Migrant Caravan Rests In Southern Mexico Before Continuing March Toward The U.S. Thousands of migrants traveling in a group deny President Trump's claims that terrorists are traveling with them. The group says it is fleeing crime and poverty in the hopes of finding a better life.
NPR logo

Migrant Caravan Rests In Southern Mexico Before Continuing March Toward The U.S.

  • Download
  • <iframe src="https://www.npr.org/player/embed/659611127/659611128" width="100%" height="290" frameborder="0" scrolling="no" title="NPR embedded audio player">
  • Transcript
Migrant Caravan Rests In Southern Mexico Before Continuing March Toward The U.S.

Migrant Caravan Rests In Southern Mexico Before Continuing March Toward The U.S.

  • Download
  • <iframe src="https://www.npr.org/player/embed/659611127/659611128" width="100%" height="290" frameborder="0" scrolling="no" title="NPR embedded audio player">
  • Transcript

AILSA CHANG, HOST:

President Trump has threatened to cut off aid to Central American countries that have failed to stop migrants from leaving for the U.S. We'll have more on that shortly.

AUDIE CORNISH, HOST:

First we go to the southern Mexican town of Tapachula where thousands of these migrants are resting before continuing their march towards the United States. In Tapachula, the central plaza has become a way station. Migrants fill up bottles from a water hydrant to wash themselves after their long journey in 90-degree heat. Elsewhere, a local woman rifled through bags, looking for some children's shoes to donate to a migrant family. Reporter James Fredrick is in Tapachula covering this migrant caravan. And, James, to start, are all the migrants actually there? What are their plans?

JAMES FREDRICK, BYLINE: So the migrants arrived here yesterday, last night. Most of them ended up sleeping here in the plaza. They were here this morning. A group of them just left to continue going north. I've also talked to people here in the plaza who are just too tired from yesterday's walk. They walked more than 20 miles in 90-degree heat yesterday and were just too tired to do the same thing again, so they'll wait here. We also have word that there are more people coming north who are expected to arrive in Tapachula today.

CORNISH: With such a large group, how are all these people getting food or medical care or even shelter?

FREDRICK: Well, shelter - there just really isn't for most of these people. Most of them just slept on the streets or slept in the central park last night. As far as food, water, medical care, that is mostly being done just by local people trying to help them. There are some local NGOs coming to hand things out, but they're relying on people to come and donate things to them really.

CORNISH: Now, I understand there are activists there who are working with this caravan. And some of them actually held a press conference today where they were responding to some of President Trump's claims - right? - including the charge or accusation that there are terrorists among the group. James, can you tell us more about what they had to say?

FREDRICK: Well, on that specific charge that there are terrorists here, the people speaking said, you know, who are the terrorists - these women, these children? They said the only bombs here - and they said this jokingly - the only bombs are the are the babies' diapers here on this caravan. Irineo Mujica, a migrant activist from Pueblo Sin Fronteras, spoke. And he addressed the issue specifically that this was a political movement, that the Democrats had organized this. He said really there are two things to blame for this migrant caravan.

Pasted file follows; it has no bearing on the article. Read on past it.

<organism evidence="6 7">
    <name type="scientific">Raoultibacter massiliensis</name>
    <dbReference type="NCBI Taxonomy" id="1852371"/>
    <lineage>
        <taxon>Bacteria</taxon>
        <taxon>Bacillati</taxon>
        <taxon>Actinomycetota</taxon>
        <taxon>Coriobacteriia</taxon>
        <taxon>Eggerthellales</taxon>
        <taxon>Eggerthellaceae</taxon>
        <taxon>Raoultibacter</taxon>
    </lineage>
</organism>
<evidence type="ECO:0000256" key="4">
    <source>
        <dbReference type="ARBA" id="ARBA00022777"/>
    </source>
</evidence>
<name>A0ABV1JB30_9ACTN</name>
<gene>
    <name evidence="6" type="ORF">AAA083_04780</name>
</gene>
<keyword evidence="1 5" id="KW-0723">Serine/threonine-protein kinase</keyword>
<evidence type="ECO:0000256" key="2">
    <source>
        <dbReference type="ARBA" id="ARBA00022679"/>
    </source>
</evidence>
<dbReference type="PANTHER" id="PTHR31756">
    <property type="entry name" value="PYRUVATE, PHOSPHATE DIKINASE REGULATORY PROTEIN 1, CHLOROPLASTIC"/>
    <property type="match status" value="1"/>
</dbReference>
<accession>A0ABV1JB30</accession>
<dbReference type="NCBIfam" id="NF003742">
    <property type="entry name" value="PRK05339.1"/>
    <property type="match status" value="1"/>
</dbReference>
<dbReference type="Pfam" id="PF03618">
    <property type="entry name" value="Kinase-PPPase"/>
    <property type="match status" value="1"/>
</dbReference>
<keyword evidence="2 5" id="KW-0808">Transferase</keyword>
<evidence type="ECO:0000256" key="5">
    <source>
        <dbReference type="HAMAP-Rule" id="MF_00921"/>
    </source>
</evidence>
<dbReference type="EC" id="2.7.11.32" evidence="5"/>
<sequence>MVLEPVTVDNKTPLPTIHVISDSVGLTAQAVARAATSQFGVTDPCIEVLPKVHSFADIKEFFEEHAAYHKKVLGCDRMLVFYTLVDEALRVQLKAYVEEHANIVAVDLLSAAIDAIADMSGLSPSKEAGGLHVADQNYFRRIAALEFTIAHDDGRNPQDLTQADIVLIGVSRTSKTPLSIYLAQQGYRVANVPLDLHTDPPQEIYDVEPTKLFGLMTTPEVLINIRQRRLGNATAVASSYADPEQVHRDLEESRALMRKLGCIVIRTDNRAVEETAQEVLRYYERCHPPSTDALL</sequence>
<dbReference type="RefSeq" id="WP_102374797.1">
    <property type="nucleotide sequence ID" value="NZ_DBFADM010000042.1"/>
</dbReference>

(SOUNDBITE OF ARCHIVED RECORDING)

IRINEO MUJICA: (Speaking Spanish).

(CHEERING)

MUJICA: (Speaking Spanish).

FREDRICK: So he says it's hunger and it's death. That is the true thing driving this migrant caravan. He says this is not a political activity. All the people I've spoken to here didn't even really know what the Democrats meant. So they said, we are just fleeing; we have nowhere to go in our country.

CORNISH: In the meantime, what is Mexico - the government doing at this point? I mean, initially they said that they would only allow in those who had legitimate asylum claims. But they don't really seem to be blocking people who have crossed illegally. So what's going on?

FREDRICK: It's been a bit difficult to figure out what the Mexican strategy or plan here is. As I was walking with the caravan yesterday, we heard there was a blockade. So I went ahead, and I saw about 200 policemen in riot gear planning to block the highway. And then a couple minutes later, they packed up and they left. They did that twice yesterday. So it looked like they might try to stop the caravan, and they never did. Mexican authorities say the police were just there to make sure this was a safe and orderly crossing for people.

But it's been really hard to get a clear idea from Mexico if they're going to stop this caravan. It seems like they're juggling priorities. They want to show President Trump they're doing something to stop this, but they also don't want an international incident of using force against lots of families, women, children that are in this caravan.

CORNISH: That's reporter James Fredrick in Tapachula, Mexico. Thank you for your reporting.

FREDRICK: Thanks, Audie.

Copyright © 2018 NPR. All rights reserved. Visit our website terms of use and permissions pages at www.npr.org for further information.

NPR transcripts are created on a rush deadline by Verb8tm, Inc., an NPR contractor, and produced using a proprietary transcription process developed with NPR. This text may not be in its final form and may be updated or revised in the future. Accuracy and availability may vary. The authoritative record of NPR’s programming is the audio record.